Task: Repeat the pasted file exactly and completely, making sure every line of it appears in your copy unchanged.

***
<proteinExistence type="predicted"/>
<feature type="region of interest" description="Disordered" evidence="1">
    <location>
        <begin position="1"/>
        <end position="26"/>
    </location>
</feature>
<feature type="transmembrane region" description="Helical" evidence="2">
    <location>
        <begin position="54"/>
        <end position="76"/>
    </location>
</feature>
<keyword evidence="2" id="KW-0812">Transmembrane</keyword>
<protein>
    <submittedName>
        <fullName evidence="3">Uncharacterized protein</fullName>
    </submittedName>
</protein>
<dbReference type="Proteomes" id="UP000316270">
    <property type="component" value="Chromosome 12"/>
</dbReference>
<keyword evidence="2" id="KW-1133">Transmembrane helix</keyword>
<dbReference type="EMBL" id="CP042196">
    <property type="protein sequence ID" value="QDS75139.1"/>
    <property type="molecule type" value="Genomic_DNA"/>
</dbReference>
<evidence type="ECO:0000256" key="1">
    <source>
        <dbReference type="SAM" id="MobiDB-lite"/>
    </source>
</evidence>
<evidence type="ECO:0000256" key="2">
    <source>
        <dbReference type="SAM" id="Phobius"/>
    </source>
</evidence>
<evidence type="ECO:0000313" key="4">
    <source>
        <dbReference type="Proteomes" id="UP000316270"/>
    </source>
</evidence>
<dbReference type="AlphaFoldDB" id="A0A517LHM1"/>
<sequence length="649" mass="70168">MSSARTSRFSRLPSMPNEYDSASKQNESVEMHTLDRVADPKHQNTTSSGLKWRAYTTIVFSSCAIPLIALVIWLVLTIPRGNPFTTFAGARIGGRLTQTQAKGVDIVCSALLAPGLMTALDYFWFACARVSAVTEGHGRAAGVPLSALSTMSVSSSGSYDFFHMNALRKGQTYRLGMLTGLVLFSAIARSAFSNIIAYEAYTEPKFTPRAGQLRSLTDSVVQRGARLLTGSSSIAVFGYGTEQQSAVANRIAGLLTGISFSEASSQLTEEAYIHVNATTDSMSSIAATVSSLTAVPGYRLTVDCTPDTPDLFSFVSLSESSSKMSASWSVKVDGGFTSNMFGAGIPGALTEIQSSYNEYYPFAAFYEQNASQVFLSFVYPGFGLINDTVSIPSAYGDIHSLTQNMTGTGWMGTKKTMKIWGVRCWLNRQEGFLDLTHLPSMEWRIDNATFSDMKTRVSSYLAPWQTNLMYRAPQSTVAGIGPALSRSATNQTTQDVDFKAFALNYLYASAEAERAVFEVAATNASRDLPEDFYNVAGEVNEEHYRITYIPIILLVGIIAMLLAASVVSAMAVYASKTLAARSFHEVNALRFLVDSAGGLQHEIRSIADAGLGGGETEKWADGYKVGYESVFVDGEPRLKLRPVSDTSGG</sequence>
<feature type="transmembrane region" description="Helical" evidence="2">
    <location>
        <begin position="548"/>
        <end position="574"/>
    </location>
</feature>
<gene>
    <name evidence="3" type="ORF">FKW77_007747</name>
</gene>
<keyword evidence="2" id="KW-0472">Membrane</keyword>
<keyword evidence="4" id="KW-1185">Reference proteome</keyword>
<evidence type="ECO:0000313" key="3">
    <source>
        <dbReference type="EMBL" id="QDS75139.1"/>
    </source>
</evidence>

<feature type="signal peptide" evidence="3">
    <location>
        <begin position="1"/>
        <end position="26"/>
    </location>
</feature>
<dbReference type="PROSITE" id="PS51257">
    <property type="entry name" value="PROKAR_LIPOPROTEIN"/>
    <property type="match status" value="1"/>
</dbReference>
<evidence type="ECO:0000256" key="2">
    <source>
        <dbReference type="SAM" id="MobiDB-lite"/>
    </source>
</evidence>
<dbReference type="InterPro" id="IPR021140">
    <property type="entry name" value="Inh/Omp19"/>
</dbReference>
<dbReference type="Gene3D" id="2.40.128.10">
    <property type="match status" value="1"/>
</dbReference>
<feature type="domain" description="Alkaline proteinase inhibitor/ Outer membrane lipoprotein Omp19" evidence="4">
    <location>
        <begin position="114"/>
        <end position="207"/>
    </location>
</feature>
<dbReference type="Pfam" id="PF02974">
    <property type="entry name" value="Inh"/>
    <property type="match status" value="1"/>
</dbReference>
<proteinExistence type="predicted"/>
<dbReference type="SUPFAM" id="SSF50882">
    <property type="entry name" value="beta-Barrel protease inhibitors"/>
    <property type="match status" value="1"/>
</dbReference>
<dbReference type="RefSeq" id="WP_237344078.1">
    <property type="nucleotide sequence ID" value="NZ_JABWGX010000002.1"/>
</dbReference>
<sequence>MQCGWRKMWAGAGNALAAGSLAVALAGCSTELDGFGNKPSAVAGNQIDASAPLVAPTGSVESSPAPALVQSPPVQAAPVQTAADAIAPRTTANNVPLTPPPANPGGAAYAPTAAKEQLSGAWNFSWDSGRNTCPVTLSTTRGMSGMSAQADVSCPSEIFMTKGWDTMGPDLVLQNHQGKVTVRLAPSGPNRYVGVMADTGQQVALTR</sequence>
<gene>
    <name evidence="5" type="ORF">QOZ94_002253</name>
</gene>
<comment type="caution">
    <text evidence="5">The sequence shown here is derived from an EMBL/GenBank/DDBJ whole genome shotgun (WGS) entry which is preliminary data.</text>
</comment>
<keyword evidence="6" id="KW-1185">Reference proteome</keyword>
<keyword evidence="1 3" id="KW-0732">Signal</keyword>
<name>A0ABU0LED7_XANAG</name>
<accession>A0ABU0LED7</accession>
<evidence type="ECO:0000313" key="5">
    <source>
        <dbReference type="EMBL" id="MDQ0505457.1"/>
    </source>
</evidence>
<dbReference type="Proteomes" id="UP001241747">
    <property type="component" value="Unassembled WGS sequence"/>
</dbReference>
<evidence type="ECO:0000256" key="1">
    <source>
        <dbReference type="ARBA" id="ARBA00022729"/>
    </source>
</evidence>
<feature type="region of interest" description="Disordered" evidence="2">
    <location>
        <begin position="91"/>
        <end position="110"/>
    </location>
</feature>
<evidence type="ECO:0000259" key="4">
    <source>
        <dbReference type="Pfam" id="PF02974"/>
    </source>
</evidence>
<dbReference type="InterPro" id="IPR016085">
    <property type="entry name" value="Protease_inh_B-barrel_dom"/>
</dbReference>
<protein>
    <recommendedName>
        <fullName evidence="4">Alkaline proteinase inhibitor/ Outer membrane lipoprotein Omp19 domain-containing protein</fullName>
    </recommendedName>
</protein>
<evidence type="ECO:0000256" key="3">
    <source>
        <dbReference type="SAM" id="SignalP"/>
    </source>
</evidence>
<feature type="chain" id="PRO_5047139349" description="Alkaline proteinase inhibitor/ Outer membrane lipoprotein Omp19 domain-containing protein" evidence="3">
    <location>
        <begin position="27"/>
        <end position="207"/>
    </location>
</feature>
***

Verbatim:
<proteinExistence type="predicted"/>
<feature type="region of interest" description="Disordered" evidence="1">
    <location>
        <begin position="1"/>
        <end position="26"/>
    </location>
</feature>
<feature type="transmembrane region" description="Helical" evidence="2">
    <location>
        <begin position="54"/>
        <end position="76"/>
    </location>
</feature>
<keyword evidence="2" id="KW-0812">Transmembrane</keyword>
<protein>
    <submittedName>
        <fullName evidence="3">Uncharacterized protein</fullName>
    </submittedName>
</protein>
<dbReference type="Proteomes" id="UP000316270">
    <property type="component" value="Chromosome 12"/>
</dbReference>
<keyword evidence="2" id="KW-1133">Transmembrane helix</keyword>
<dbReference type="EMBL" id="CP042196">
    <property type="protein sequence ID" value="QDS75139.1"/>
    <property type="molecule type" value="Genomic_DNA"/>
</dbReference>
<evidence type="ECO:0000256" key="1">
    <source>
        <dbReference type="SAM" id="MobiDB-lite"/>
    </source>
</evidence>
<evidence type="ECO:0000256" key="2">
    <source>
        <dbReference type="SAM" id="Phobius"/>
    </source>
</evidence>
<evidence type="ECO:0000313" key="4">
    <source>
        <dbReference type="Proteomes" id="UP000316270"/>
    </source>
</evidence>
<dbReference type="AlphaFoldDB" id="A0A517LHM1"/>
<sequence length="649" mass="70168">MSSARTSRFSRLPSMPNEYDSASKQNESVEMHTLDRVADPKHQNTTSSGLKWRAYTTIVFSSCAIPLIALVIWLVLTIPRGNPFTTFAGARIGGRLTQTQAKGVDIVCSALLAPGLMTALDYFWFACARVSAVTEGHGRAAGVPLSALSTMSVSSSGSYDFFHMNALRKGQTYRLGMLTGLVLFSAIARSAFSNIIAYEAYTEPKFTPRAGQLRSLTDSVVQRGARLLTGSSSIAVFGYGTEQQSAVANRIAGLLTGISFSEASSQLTEEAYIHVNATTDSMSSIAATVSSLTAVPGYRLTVDCTPDTPDLFSFVSLSESSSKMSASWSVKVDGGFTSNMFGAGIPGALTEIQSSYNEYYPFAAFYEQNASQVFLSFVYPGFGLINDTVSIPSAYGDIHSLTQNMTGTGWMGTKKTMKIWGVRCWLNRQEGFLDLTHLPSMEWRIDNATFSDMKTRVSSYLAPWQTNLMYRAPQSTVAGIGPALSRSATNQTTQDVDFKAFALNYLYASAEAERAVFEVAATNASRDLPEDFYNVAGEVNEEHYRITYIPIILLVGIIAMLLAASVVSAMAVYASKTLAARSFHEVNALRFLVDSAGGLQHEIRSIADAGLGGGETEKWADGYKVGYESVFVDGEPRLKLRPVSDTSGG</sequence>
<feature type="transmembrane region" description="Helical" evidence="2">
    <location>
        <begin position="548"/>
        <end position="574"/>
    </location>
</feature>
<gene>
    <name evidence="3" type="ORF">FKW77_007747</name>
</gene>
<keyword evidence="2" id="KW-0472">Membrane</keyword>
<keyword evidence="4" id="KW-1185">Reference proteome</keyword>
<evidence type="ECO:0000313" key="3">
    <source>
        <dbReference type="EMBL" id="QDS75139.1"/>
    </source>
</evidence>

<feature type="signal peptide" evidence="3">
    <location>
        <begin position="1"/>
        <end position="26"/>
    </location>
</feature>
<dbReference type="PROSITE" id="PS51257">
    <property type="entry name" value="PROKAR_LIPOPROTEIN"/>
    <property type="match status" value="1"/>
</dbReference>
<evidence type="ECO:0000256" key="2">
    <source>
        <dbReference type="SAM" id="MobiDB-lite"/>
    </source>
</evidence>
<dbReference type="InterPro" id="IPR021140">
    <property type="entry name" value="Inh/Omp19"/>
</dbReference>
<dbReference type="Gene3D" id="2.40.128.10">
    <property type="match status" value="1"/>
</dbReference>
<feature type="domain" description="Alkaline proteinase inhibitor/ Outer membrane lipoprotein Omp19" evidence="4">
    <location>
        <begin position="114"/>
        <end position="207"/>
    </location>
</feature>
<dbReference type="Pfam" id="PF02974">
    <property type="entry name" value="Inh"/>
    <property type="match status" value="1"/>
</dbReference>
<proteinExistence type="predicted"/>
<dbReference type="SUPFAM" id="SSF50882">
    <property type="entry name" value="beta-Barrel protease inhibitors"/>
    <property type="match status" value="1"/>
</dbReference>
<dbReference type="RefSeq" id="WP_237344078.1">
    <property type="nucleotide sequence ID" value="NZ_JABWGX010000002.1"/>
</dbReference>
<sequence>MQCGWRKMWAGAGNALAAGSLAVALAGCSTELDGFGNKPSAVAGNQIDASAPLVAPTGSVESSPAPALVQSPPVQAAPVQTAADAIAPRTTANNVPLTPPPANPGGAAYAPTAAKEQLSGAWNFSWDSGRNTCPVTLSTTRGMSGMSAQADVSCPSEIFMTKGWDTMGPDLVLQNHQGKVTVRLAPSGPNRYVGVMADTGQQVALTR</sequence>
<gene>
    <name evidence="5" type="ORF">QOZ94_002253</name>
</gene>
<comment type="caution">
    <text evidence="5">The sequence shown here is derived from an EMBL/GenBank/DDBJ whole genome shotgun (WGS) entry which is preliminary data.</text>
</comment>
<keyword evidence="6" id="KW-1185">Reference proteome</keyword>
<keyword evidence="1 3" id="KW-0732">Signal</keyword>
<name>A0ABU0LED7_XANAG</name>
<accession>A0ABU0LED7</accession>
<evidence type="ECO:0000313" key="5">
    <source>
        <dbReference type="EMBL" id="MDQ0505457.1"/>
    </source>
</evidence>
<dbReference type="Proteomes" id="UP001241747">
    <property type="component" value="Unassembled WGS sequence"/>
</dbReference>
<evidence type="ECO:0000256" key="1">
    <source>
        <dbReference type="ARBA" id="ARBA00022729"/>
    </source>
</evidence>
<feature type="region of interest" description="Disordered" evidence="2">
    <location>
        <begin position="91"/>
        <end position="110"/>
    </location>
</feature>
<evidence type="ECO:0000259" key="4">
    <source>
        <dbReference type="Pfam" id="PF02974"/>
    </source>
</evidence>
<dbReference type="InterPro" id="IPR016085">
    <property type="entry name" value="Protease_inh_B-barrel_dom"/>
</dbReference>
<protein>
    <recommendedName>
        <fullName evidence="4">Alkaline proteinase inhibitor/ Outer membrane lipoprotein Omp19 domain-containing protein</fullName>
    </recommendedName>
</protein>
<evidence type="ECO:0000256" key="3">
    <source>
        <dbReference type="SAM" id="SignalP"/>
    </source>
</evidence>
<feature type="chain" id="PRO_5047139349" description="Alkaline proteinase inhibitor/ Outer membrane lipoprotein Omp19 domain-containing protein" evidence="3">
    <location>
        <begin position="27"/>
        <end position="207"/>
    </location>
</feature>